America's role as the dominant political,
economic, and military force in the world makes it the Number 1 target for
foreign espionage. In addition to the intelligence services of
friendly as well as unfriendly countries, sources of the threat to classified and other
protected information include:
- Foreign or multinational corporations.
- Foreign government-sponsored educational
and scientific institutions.
- Freelance agents (some of whom are unemployed
former intelligence officers).
- Computer hackers.
- Terrorist organizations.
- Revolutionary groups.
- Extremist ethnic or religious organizations.
- Drug syndicates.
- Organized crime.
Individuals in both government and industry
in almost 100 countries were involved in legal and illegal efforts to collect intelligence in the United States during 2004,
but the bulk of the activity originates in a relatively small number of key countries.1
These key countries conduct espionage against the United
States for one or more of the following reasons:
- The country competes with the United
States for global or regional political and economic influence.
- The country has a developing economy and
sees its economic future as being dependent upon the rapid acquisition and
development of new technologies by every possible means, whether legal or
- The country competes with U.S. companies
in the global marketplace for the sale of advanced technologies or
- The country feels threatened by a
hostile neighbor and seeks to develop or obtain the most advanced military
technology. It may also seek information on U.S. policy, and
to influence U.S. policy, toward itself and the neighboring country.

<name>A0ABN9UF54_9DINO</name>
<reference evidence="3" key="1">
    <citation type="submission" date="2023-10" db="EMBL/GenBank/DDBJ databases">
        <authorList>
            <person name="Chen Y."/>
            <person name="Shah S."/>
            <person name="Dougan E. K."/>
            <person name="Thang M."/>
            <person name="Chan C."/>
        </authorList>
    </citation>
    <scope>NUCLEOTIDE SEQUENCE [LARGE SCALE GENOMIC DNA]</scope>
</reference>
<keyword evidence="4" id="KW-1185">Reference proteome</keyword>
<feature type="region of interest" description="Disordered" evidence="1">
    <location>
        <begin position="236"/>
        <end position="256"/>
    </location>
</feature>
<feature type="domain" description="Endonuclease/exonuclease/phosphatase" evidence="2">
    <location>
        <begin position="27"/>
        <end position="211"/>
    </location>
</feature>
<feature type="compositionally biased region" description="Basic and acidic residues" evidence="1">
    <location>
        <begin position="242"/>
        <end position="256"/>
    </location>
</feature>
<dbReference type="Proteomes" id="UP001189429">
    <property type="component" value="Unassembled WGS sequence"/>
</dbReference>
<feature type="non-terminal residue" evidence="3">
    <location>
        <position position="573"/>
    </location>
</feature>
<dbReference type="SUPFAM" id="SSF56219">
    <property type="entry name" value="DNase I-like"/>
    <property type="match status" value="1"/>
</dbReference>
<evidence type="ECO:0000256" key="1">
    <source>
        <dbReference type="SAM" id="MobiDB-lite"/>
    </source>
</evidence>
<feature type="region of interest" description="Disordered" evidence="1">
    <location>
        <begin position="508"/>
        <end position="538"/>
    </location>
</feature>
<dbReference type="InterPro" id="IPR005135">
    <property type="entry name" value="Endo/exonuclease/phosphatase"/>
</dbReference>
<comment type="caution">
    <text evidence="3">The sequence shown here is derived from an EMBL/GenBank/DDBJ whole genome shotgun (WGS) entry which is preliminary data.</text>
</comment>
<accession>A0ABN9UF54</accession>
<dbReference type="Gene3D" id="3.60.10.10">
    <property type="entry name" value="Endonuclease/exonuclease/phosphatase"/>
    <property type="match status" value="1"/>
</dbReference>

Important changes in the international
economic environment and technological advances have increased our
vulnerability to espionage by insiders with access to classified and other
- The increasing value of technology and trade secrets in
the both global and domestic marketplaces, and the temporary nature of
many high-tech employments, have increased both the opportunities
and the incentives for economic espionage.
- The development of a global economy,
with a rapid expansion in foreign trade, travel, and personal
relationships of all kinds, now makes it easier than ever for insiders to
establish contact with potential buyers of classified and other protected
information. It also makes it easier for
foreign intelligence officers or agents of foreign corporations to
establish personal contact, assess, and sometimes recruit Americans with
access to valuable classified, controlled, or proprietary information.
- The development of automated networks
and the ease with which large quantities of data can be downloaded from
those networks and stored and transmitted to others increases exponentially the amount of damage that can be
done by a single insider who betrays his or her trust. For example, a
memory stick, also known as a keychain drive or thumb drive because of its
small size, can be plugged into a computer's USB port and be used to
download up to 2 GB of data.
What are the spies and other intelligence
collectors after? Everything that will help another country, organization,
corporation, research institute, or individual achieve their political,
military, economic, or scientific goals.
The topics in this module, cover the threats of
economic and industrial espionage,
illegal export of technology or
weapons, and computer attacks. Other topics
cover the list of critical military technologies
that need to be protected, the FBI's National Security
Threat List, and the legal criteria for
prosecution for economic espionage.
Methods of operation that foreign countries
or organizations use to collect information on the United States are
discussed in How Do I Know When I'm Being Targeted and
Assessed?, Getting Information Out of
Honest People Like Me, and In
the Line of Fire: American Travelers Abroad. Technical intelligence collection threats are addressed in
a major module on
Computer and Other Technical
1. Office of the National Counterintelligence Executive,
Annual Report to Congress on Foreign Economic Collection and Industrial
Espionage - 2005. NCIX 2005-10006,